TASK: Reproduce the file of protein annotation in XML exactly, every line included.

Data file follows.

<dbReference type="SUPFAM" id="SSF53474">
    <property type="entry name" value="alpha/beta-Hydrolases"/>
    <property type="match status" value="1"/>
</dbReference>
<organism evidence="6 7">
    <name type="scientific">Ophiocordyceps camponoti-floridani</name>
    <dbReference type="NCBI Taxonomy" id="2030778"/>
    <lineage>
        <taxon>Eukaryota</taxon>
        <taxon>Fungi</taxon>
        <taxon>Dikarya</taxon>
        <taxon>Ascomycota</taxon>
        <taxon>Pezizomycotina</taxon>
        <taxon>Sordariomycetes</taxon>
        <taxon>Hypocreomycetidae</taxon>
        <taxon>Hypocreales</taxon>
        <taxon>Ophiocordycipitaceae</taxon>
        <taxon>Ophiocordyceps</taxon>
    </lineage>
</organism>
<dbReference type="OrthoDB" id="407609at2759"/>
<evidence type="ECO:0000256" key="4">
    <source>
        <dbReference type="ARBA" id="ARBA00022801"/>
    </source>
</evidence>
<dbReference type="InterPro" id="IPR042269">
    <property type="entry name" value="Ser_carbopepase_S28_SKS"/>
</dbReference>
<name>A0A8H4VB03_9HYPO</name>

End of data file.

<dbReference type="SUPFAM" id="SSF53474">
    <property type="entry name" value="alpha/beta-Hydrolases"/>
    <property type="match status" value="1"/>
</dbReference>
<organism evidence="6 7">
    <name type="scientific">Ophiocordyceps camponoti-floridani</name>
    <dbReference type="NCBI Taxonomy" id="2030778"/>
    <lineage>
        <taxon>Eukaryota</taxon>
        <taxon>Fungi</taxon>
        <taxon>Dikarya</taxon>
        <taxon>Ascomycota</taxon>
        <taxon>Pezizomycotina</taxon>
        <taxon>Sordariomycetes</taxon>
        <taxon>Hypocreomycetidae</taxon>
        <taxon>Hypocreales</taxon>
        <taxon>Ophiocordycipitaceae</taxon>
        <taxon>Ophiocordyceps</taxon>
    </lineage>
</organism>
<dbReference type="OrthoDB" id="407609at2759"/>
<evidence type="ECO:0000256" key="4">
    <source>
        <dbReference type="ARBA" id="ARBA00022801"/>
    </source>
</evidence>
<dbReference type="InterPro" id="IPR042269">
    <property type="entry name" value="Ser_carbopepase_S28_SKS"/>
</dbReference>
<name>A0A8H4VB03_9HYPO</name>